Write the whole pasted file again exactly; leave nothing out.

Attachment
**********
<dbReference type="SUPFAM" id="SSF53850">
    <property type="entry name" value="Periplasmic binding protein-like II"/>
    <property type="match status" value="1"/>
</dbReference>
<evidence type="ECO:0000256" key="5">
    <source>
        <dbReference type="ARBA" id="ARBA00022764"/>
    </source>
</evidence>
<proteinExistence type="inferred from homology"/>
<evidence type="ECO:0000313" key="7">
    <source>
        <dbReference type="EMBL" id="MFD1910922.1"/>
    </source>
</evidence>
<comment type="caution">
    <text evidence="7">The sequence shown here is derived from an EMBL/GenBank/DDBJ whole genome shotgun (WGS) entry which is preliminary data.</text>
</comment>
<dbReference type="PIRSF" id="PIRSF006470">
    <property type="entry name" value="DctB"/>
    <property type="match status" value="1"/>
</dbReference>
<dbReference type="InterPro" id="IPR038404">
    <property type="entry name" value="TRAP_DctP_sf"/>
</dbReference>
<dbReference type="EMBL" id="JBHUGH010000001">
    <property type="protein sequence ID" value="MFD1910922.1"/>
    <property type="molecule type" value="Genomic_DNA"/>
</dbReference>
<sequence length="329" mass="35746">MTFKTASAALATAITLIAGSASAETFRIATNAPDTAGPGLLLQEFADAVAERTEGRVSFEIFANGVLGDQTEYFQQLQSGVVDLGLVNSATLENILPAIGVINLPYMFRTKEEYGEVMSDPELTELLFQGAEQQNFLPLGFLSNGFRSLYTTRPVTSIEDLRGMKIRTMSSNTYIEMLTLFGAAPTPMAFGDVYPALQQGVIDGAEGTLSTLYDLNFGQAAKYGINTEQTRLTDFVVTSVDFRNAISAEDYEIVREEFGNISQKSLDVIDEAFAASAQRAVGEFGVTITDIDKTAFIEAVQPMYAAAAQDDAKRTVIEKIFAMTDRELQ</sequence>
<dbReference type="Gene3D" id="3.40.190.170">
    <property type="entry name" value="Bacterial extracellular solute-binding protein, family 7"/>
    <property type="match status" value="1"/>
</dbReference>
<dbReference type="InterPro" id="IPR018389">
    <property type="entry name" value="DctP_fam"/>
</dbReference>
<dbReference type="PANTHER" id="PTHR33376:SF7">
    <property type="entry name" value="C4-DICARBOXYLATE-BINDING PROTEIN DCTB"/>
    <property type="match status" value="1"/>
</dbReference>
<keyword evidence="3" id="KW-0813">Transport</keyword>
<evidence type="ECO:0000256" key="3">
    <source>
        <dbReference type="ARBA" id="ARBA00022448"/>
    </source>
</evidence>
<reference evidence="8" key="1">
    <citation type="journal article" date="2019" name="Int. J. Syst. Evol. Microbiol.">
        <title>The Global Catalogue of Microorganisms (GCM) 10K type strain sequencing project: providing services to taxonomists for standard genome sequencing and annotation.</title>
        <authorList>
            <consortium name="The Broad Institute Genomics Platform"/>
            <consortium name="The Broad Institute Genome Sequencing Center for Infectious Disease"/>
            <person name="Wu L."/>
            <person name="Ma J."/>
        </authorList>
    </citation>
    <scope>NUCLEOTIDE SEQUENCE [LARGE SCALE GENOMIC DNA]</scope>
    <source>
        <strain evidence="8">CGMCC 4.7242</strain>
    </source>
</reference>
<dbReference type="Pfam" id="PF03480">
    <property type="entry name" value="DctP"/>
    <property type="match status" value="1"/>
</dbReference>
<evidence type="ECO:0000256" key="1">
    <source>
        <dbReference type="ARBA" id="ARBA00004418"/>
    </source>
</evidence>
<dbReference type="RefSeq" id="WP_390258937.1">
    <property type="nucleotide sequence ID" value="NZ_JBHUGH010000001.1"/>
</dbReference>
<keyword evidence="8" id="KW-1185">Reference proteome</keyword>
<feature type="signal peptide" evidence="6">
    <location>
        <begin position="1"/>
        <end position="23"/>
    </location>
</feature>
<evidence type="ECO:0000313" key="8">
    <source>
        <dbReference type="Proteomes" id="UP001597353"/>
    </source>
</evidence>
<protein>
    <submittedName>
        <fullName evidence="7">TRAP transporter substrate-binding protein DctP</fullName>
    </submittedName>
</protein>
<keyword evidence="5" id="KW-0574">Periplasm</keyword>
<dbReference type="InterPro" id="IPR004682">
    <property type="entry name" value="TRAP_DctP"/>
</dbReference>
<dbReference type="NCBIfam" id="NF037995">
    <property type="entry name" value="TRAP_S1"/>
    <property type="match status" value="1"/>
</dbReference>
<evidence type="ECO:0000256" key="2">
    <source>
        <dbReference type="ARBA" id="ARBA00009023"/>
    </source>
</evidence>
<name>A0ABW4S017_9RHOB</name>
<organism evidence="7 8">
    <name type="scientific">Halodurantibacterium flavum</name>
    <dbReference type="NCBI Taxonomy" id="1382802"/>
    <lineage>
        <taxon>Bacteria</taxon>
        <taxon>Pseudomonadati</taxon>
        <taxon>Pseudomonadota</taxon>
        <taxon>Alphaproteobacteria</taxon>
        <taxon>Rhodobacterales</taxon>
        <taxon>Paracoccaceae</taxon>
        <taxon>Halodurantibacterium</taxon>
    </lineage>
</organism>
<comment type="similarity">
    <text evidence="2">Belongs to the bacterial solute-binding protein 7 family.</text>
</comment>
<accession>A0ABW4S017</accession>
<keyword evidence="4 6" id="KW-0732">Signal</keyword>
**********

<dbReference type="SUPFAM" id="SSF53850">
    <property type="entry name" value="Periplasmic binding protein-like II"/>
    <property type="match status" value="1"/>
</dbReference>
<evidence type="ECO:0000256" key="5">
    <source>
        <dbReference type="ARBA" id="ARBA00022764"/>
    </source>
</evidence>
<proteinExistence type="inferred from homology"/>
<evidence type="ECO:0000313" key="7">
    <source>
        <dbReference type="EMBL" id="MFD1910922.1"/>
    </source>
</evidence>
<comment type="caution">
    <text evidence="7">The sequence shown here is derived from an EMBL/GenBank/DDBJ whole genome shotgun (WGS) entry which is preliminary data.</text>
</comment>
<dbReference type="PIRSF" id="PIRSF006470">
    <property type="entry name" value="DctB"/>
    <property type="match status" value="1"/>
</dbReference>
<dbReference type="InterPro" id="IPR038404">
    <property type="entry name" value="TRAP_DctP_sf"/>
</dbReference>
<dbReference type="EMBL" id="JBHUGH010000001">
    <property type="protein sequence ID" value="MFD1910922.1"/>
    <property type="molecule type" value="Genomic_DNA"/>
</dbReference>
<sequence length="329" mass="35746">MTFKTASAALATAITLIAGSASAETFRIATNAPDTAGPGLLLQEFADAVAERTEGRVSFEIFANGVLGDQTEYFQQLQSGVVDLGLVNSATLENILPAIGVINLPYMFRTKEEYGEVMSDPELTELLFQGAEQQNFLPLGFLSNGFRSLYTTRPVTSIEDLRGMKIRTMSSNTYIEMLTLFGAAPTPMAFGDVYPALQQGVIDGAEGTLSTLYDLNFGQAAKYGINTEQTRLTDFVVTSVDFRNAISAEDYEIVREEFGNISQKSLDVIDEAFAASAQRAVGEFGVTITDIDKTAFIEAVQPMYAAAAQDDAKRTVIEKIFAMTDRELQ</sequence>
<dbReference type="Gene3D" id="3.40.190.170">
    <property type="entry name" value="Bacterial extracellular solute-binding protein, family 7"/>
    <property type="match status" value="1"/>
</dbReference>
<dbReference type="InterPro" id="IPR018389">
    <property type="entry name" value="DctP_fam"/>
</dbReference>
<dbReference type="PANTHER" id="PTHR33376:SF7">
    <property type="entry name" value="C4-DICARBOXYLATE-BINDING PROTEIN DCTB"/>
    <property type="match status" value="1"/>
</dbReference>
<keyword evidence="3" id="KW-0813">Transport</keyword>
<evidence type="ECO:0000256" key="3">
    <source>
        <dbReference type="ARBA" id="ARBA00022448"/>
    </source>
</evidence>
<reference evidence="8" key="1">
    <citation type="journal article" date="2019" name="Int. J. Syst. Evol. Microbiol.">
        <title>The Global Catalogue of Microorganisms (GCM) 10K type strain sequencing project: providing services to taxonomists for standard genome sequencing and annotation.</title>
        <authorList>
            <consortium name="The Broad Institute Genomics Platform"/>
            <consortium name="The Broad Institute Genome Sequencing Center for Infectious Disease"/>
            <person name="Wu L."/>
            <person name="Ma J."/>
        </authorList>
    </citation>
    <scope>NUCLEOTIDE SEQUENCE [LARGE SCALE GENOMIC DNA]</scope>
    <source>
        <strain evidence="8">CGMCC 4.7242</strain>
    </source>
</reference>
<dbReference type="Pfam" id="PF03480">
    <property type="entry name" value="DctP"/>
    <property type="match status" value="1"/>
</dbReference>
<evidence type="ECO:0000256" key="1">
    <source>
        <dbReference type="ARBA" id="ARBA00004418"/>
    </source>
</evidence>
<dbReference type="RefSeq" id="WP_390258937.1">
    <property type="nucleotide sequence ID" value="NZ_JBHUGH010000001.1"/>
</dbReference>
<keyword evidence="8" id="KW-1185">Reference proteome</keyword>
<feature type="signal peptide" evidence="6">
    <location>
        <begin position="1"/>
        <end position="23"/>
    </location>
</feature>
<evidence type="ECO:0000313" key="8">
    <source>
        <dbReference type="Proteomes" id="UP001597353"/>
    </source>
</evidence>
<protein>
    <submittedName>
        <fullName evidence="7">TRAP transporter substrate-binding protein DctP</fullName>
    </submittedName>
</protein>
<keyword evidence="5" id="KW-0574">Periplasm</keyword>
<dbReference type="InterPro" id="IPR004682">
    <property type="entry name" value="TRAP_DctP"/>
</dbReference>
<dbReference type="NCBIfam" id="NF037995">
    <property type="entry name" value="TRAP_S1"/>
    <property type="match status" value="1"/>
</dbReference>
<evidence type="ECO:0000256" key="2">
    <source>
        <dbReference type="ARBA" id="ARBA00009023"/>
    </source>
</evidence>
<name>A0ABW4S017_9RHOB</name>
<organism evidence="7 8">
    <name type="scientific">Halodurantibacterium flavum</name>
    <dbReference type="NCBI Taxonomy" id="1382802"/>
    <lineage>
        <taxon>Bacteria</taxon>
        <taxon>Pseudomonadati</taxon>
        <taxon>Pseudomonadota</taxon>
        <taxon>Alphaproteobacteria</taxon>
        <taxon>Rhodobacterales</taxon>
        <taxon>Paracoccaceae</taxon>
        <taxon>Halodurantibacterium</taxon>
    </lineage>
</organism>
<comment type="similarity">
    <text evidence="2">Belongs to the bacterial solute-binding protein 7 family.</text>
</comment>
<accession>A0ABW4S017</accession>
<keyword evidence="4 6" id="KW-0732">Signal</keyword>